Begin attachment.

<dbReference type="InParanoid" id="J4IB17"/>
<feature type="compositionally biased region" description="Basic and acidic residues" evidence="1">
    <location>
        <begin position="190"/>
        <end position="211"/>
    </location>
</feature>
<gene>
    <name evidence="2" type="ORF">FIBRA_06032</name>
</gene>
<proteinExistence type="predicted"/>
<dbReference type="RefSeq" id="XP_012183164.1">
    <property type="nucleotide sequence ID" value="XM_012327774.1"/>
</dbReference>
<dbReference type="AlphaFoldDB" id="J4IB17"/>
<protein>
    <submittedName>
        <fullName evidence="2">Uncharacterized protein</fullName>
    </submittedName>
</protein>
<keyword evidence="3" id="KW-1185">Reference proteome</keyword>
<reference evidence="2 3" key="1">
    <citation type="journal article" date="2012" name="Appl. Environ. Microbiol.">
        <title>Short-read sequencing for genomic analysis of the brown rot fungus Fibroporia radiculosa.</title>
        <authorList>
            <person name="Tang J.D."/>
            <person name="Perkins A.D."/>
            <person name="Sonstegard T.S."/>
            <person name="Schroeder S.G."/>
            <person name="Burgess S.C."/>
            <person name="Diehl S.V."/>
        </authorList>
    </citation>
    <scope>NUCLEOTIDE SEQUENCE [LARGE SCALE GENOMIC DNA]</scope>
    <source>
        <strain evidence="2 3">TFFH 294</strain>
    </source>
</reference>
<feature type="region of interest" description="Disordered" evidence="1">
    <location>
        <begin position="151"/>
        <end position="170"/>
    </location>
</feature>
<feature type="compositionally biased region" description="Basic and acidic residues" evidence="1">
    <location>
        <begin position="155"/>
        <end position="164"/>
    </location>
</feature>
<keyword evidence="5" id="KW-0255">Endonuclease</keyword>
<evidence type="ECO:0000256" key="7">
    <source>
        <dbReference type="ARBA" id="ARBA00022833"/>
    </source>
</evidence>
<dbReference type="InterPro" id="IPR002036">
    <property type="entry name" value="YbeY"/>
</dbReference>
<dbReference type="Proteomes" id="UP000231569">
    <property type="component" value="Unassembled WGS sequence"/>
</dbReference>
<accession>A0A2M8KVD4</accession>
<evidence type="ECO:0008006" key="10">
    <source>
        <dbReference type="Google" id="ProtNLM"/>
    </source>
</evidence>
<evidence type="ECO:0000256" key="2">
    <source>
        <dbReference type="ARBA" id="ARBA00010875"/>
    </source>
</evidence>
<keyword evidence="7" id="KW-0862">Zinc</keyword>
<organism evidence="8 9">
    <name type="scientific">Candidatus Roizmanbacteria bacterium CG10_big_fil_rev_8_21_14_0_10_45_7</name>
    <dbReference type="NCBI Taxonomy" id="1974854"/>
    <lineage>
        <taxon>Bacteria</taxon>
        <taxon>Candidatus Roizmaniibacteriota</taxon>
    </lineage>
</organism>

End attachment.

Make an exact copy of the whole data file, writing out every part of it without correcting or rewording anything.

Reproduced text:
<dbReference type="InParanoid" id="J4IB17"/>
<feature type="compositionally biased region" description="Basic and acidic residues" evidence="1">
    <location>
        <begin position="190"/>
        <end position="211"/>
    </location>
</feature>
<gene>
    <name evidence="2" type="ORF">FIBRA_06032</name>
</gene>
<proteinExistence type="predicted"/>
<dbReference type="RefSeq" id="XP_012183164.1">
    <property type="nucleotide sequence ID" value="XM_012327774.1"/>
</dbReference>
<dbReference type="AlphaFoldDB" id="J4IB17"/>
<protein>
    <submittedName>
        <fullName evidence="2">Uncharacterized protein</fullName>
    </submittedName>
</protein>
<keyword evidence="3" id="KW-1185">Reference proteome</keyword>
<reference evidence="2 3" key="1">
    <citation type="journal article" date="2012" name="Appl. Environ. Microbiol.">
        <title>Short-read sequencing for genomic analysis of the brown rot fungus Fibroporia radiculosa.</title>
        <authorList>
            <person name="Tang J.D."/>
            <person name="Perkins A.D."/>
            <person name="Sonstegard T.S."/>
            <person name="Schroeder S.G."/>
            <person name="Burgess S.C."/>
            <person name="Diehl S.V."/>
        </authorList>
    </citation>
    <scope>NUCLEOTIDE SEQUENCE [LARGE SCALE GENOMIC DNA]</scope>
    <source>
        <strain evidence="2 3">TFFH 294</strain>
    </source>
</reference>
<feature type="region of interest" description="Disordered" evidence="1">
    <location>
        <begin position="151"/>
        <end position="170"/>
    </location>
</feature>
<feature type="compositionally biased region" description="Basic and acidic residues" evidence="1">
    <location>
        <begin position="155"/>
        <end position="164"/>
    </location>
</feature>
<keyword evidence="5" id="KW-0255">Endonuclease</keyword>
<evidence type="ECO:0000256" key="7">
    <source>
        <dbReference type="ARBA" id="ARBA00022833"/>
    </source>
</evidence>
<dbReference type="InterPro" id="IPR002036">
    <property type="entry name" value="YbeY"/>
</dbReference>
<dbReference type="Proteomes" id="UP000231569">
    <property type="component" value="Unassembled WGS sequence"/>
</dbReference>
<accession>A0A2M8KVD4</accession>
<evidence type="ECO:0008006" key="10">
    <source>
        <dbReference type="Google" id="ProtNLM"/>
    </source>
</evidence>
<evidence type="ECO:0000256" key="2">
    <source>
        <dbReference type="ARBA" id="ARBA00010875"/>
    </source>
</evidence>
<keyword evidence="7" id="KW-0862">Zinc</keyword>
<organism evidence="8 9">
    <name type="scientific">Candidatus Roizmanbacteria bacterium CG10_big_fil_rev_8_21_14_0_10_45_7</name>
    <dbReference type="NCBI Taxonomy" id="1974854"/>
    <lineage>
        <taxon>Bacteria</taxon>
        <taxon>Candidatus Roizmaniibacteriota</taxon>
    </lineage>
</organism>